Michele did not give Craig this information, and so he filed another motion for emancipation. In her response to his motion, Michele attached copies of some of the requested documents, but not all. On June 18, 2010, the court denied Craig’s motion for emancipation, explaining that Michele submitted Melissa’s transcripts that showed that she tried to take a full-time course load in 2009, but was not able to complete the credits. The trial court reasoned that Melissa had enrolled in and passed a significant amount of classes, and may have even passed enough to achieve an Associates Degree. Michele was ordered to give Craig, within thirty days, a certified final report card from Ocean County Community College that stated how many credits she earned, proof of graduation and associates degree; and proof of the alleged injury or illness that disturbed her college attendance, otherwise Melissa would be emancipated as of March 17, 2010. Moreover, as an additional condition to remained unemancipated, Melissa would have to enroll in and pass at least twelve credits every semester. Michele would have to give Craig proof of the courses Melissa was enrolled in and how many credits she was taking, within thirty days after each semester started, and a report card after each semester ended.

Michele failed to supply Craig with these documents, so he filed a motion to compel her to abide by the order and provide him with documentation of their daughter’s college attendance, credits, and grades. Michele responded by contending that the delay was her daughter’s fault and that because Melissa was twenty-two, Michele was not able to get the paperwork due to Melissa’s privacy rights. Michele was basically arguing that the responsibility to provide Craig with documentation proving her college status was her daughters, and thus she should not be held responsible.

Judge Jones noted that this was the third time in 2010 alone that Craig had to go to court to get information about Melissa’s college attendance and report cards. He characterized this situation as unacceptable and in violation of Craig’s rights as a father obligated to pay child support and college expenses. The marital settlement agreement provided that Melissa would remain unemancipated if she attended four years of college. Therefore, her full time student status and her college attendance was directly related to her unemancipated status, and to Craig’s obligation to pay child support. If she was not attending college, then she would be emancipated and Craig would no longer have an obligation to pay child support. As such it was vital that Craig have a right to receive continuing proof and documentation relating to her college status.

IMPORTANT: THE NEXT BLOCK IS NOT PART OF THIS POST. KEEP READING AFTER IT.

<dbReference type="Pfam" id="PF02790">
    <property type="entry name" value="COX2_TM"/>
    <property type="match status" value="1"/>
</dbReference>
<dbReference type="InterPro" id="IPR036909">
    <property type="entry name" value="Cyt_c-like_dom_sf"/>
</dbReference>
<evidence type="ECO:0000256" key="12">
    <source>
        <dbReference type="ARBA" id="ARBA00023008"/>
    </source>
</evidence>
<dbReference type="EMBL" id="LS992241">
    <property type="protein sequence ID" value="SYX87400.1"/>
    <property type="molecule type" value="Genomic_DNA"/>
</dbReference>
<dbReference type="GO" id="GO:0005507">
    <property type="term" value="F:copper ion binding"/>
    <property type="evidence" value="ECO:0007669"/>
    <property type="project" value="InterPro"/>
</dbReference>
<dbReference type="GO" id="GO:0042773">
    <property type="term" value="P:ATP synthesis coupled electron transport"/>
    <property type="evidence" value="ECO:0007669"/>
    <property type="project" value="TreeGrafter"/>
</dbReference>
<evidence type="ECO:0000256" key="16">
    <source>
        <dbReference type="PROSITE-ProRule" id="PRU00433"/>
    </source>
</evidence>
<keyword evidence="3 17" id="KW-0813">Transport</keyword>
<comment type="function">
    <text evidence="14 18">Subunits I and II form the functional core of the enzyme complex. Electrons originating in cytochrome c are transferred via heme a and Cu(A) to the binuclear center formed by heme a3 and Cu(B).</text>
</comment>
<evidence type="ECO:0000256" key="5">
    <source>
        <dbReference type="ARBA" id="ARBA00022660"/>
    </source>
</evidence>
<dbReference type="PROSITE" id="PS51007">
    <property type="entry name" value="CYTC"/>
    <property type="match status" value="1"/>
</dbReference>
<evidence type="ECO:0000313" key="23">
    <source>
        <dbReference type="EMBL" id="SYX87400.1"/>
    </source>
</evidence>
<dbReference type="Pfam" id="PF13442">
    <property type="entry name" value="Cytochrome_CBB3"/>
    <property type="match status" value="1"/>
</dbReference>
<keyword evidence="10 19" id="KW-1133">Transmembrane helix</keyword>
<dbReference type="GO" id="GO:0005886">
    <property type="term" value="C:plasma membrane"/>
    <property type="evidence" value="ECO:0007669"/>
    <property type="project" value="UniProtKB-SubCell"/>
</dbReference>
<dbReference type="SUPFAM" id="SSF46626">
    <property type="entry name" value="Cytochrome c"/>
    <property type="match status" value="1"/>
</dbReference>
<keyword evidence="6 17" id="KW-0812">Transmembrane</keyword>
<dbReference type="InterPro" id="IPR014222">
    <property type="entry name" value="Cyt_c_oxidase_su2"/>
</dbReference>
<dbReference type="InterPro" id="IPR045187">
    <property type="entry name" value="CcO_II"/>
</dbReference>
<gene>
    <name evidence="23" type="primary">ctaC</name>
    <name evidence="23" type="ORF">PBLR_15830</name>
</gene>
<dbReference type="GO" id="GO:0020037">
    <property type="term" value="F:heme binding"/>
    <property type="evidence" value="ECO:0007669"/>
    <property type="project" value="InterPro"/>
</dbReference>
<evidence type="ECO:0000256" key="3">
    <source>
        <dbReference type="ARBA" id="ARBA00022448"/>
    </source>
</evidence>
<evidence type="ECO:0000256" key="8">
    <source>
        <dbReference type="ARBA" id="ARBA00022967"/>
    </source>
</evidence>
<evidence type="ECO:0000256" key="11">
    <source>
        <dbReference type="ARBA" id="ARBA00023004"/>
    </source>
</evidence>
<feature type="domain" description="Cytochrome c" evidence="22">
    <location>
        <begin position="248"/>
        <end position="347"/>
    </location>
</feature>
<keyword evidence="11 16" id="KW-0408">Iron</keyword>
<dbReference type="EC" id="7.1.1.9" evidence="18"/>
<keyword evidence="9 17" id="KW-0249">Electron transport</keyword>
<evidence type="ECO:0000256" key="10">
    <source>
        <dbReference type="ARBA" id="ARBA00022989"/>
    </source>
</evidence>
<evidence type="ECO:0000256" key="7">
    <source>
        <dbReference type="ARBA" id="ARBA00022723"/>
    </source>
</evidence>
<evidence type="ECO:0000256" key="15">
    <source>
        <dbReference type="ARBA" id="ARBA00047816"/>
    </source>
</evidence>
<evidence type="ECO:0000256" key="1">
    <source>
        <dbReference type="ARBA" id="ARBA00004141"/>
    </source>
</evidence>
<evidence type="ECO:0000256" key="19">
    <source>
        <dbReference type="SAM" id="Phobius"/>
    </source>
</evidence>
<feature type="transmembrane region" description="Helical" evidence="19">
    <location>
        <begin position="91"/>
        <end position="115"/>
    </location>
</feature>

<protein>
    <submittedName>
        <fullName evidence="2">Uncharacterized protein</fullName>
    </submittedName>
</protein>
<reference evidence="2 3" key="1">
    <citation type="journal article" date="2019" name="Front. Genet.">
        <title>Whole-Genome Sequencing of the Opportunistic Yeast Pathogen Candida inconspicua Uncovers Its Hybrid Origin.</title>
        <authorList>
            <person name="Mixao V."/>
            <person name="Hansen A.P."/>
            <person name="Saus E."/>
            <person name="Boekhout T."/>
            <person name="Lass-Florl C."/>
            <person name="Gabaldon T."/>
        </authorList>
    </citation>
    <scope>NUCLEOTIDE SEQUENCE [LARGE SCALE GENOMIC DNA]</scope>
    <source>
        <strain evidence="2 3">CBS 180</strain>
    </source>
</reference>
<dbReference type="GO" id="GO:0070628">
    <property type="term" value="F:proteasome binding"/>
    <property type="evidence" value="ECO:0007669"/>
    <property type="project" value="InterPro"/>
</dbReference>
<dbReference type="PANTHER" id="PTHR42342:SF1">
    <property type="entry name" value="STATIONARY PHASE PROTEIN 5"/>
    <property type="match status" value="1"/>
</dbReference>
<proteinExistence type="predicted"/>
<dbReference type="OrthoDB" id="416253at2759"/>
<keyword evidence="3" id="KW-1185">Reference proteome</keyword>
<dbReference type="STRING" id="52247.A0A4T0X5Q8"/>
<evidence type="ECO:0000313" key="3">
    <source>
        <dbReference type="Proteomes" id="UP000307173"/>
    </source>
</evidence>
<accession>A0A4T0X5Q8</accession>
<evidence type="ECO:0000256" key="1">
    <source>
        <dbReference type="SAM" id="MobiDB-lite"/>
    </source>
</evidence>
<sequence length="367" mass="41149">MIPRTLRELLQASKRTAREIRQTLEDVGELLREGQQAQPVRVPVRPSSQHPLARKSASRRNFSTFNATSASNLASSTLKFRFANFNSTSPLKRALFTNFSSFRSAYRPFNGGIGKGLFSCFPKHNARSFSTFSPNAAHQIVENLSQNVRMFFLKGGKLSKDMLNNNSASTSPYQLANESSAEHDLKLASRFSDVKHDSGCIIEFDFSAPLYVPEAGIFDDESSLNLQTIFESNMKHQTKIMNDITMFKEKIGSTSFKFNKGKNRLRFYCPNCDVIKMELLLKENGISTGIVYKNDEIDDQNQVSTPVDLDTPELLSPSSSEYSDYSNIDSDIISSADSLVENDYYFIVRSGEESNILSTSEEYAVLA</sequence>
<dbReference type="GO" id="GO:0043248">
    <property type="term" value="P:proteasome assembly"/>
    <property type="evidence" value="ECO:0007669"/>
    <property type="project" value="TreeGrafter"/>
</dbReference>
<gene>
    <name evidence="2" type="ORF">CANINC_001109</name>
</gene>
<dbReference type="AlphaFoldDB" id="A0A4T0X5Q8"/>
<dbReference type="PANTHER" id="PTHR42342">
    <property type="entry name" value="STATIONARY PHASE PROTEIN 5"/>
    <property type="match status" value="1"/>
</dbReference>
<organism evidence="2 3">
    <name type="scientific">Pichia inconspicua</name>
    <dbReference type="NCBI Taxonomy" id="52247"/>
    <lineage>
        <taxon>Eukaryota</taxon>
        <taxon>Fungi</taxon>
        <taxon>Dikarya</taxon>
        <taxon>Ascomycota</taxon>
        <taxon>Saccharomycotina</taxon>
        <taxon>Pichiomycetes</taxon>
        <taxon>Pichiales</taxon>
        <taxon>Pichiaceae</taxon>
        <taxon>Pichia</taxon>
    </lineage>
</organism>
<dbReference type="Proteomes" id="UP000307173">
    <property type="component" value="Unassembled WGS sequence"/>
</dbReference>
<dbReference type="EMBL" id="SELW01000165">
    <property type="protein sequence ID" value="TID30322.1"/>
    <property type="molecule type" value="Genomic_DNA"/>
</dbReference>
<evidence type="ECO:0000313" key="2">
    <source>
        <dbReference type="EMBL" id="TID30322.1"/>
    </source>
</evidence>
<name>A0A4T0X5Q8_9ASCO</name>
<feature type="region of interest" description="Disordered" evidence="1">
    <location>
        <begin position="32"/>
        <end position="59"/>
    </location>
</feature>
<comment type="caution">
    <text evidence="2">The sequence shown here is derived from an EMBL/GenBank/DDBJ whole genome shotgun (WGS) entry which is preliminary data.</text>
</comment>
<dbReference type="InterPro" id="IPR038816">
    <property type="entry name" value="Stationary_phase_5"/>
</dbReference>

Generally, as a college student, Melissa had a right to privacy for her college records. The Family Educational Rights and Privacy Act, is a federal law that states students over the age of eighteen have limited rights of privacy when it comes to their college records. Generally, colleges are forbidden from releasing this type of information to third parties, without first getting the students written permission. This law only applies to colleges that receive government money. Furthermore, while this law requires schools to get written authorization from the student to release information, this constraint does not apply to court orders.

Judge Jones held that a parent paying child support or contributing to college expenses has a right to continuous proof of the child’s college status. The supporting parent needs this information to know if the child should remain unemancipated. The Family Educational Rights and Privacy Act does not hinder this right. Actually, this law permits schools to release information to comply with a court order. Even though Melissa had a right of privacy to her college records, she could not use this right to block her father from confirming her college status while also claiming she is unemancipated and entitled to child support from him. A parent who is obligated to pay college expenses and child support for a child over the age of eighteen, has a right to confirm that the child is actually enrolled in college full-time. If a child is not willing or able to provide such information, then he or she is not permitted to claim an entitlement to college expenses or child support at the same time.

Melissa had a duty to give her father verification of her educational status. Michele also had a similar duty because she was receiving continuous child support from Craig. Judge Jones held that she could not ignore this duty and also demand child support payments. For more information on this topic, please call my office today.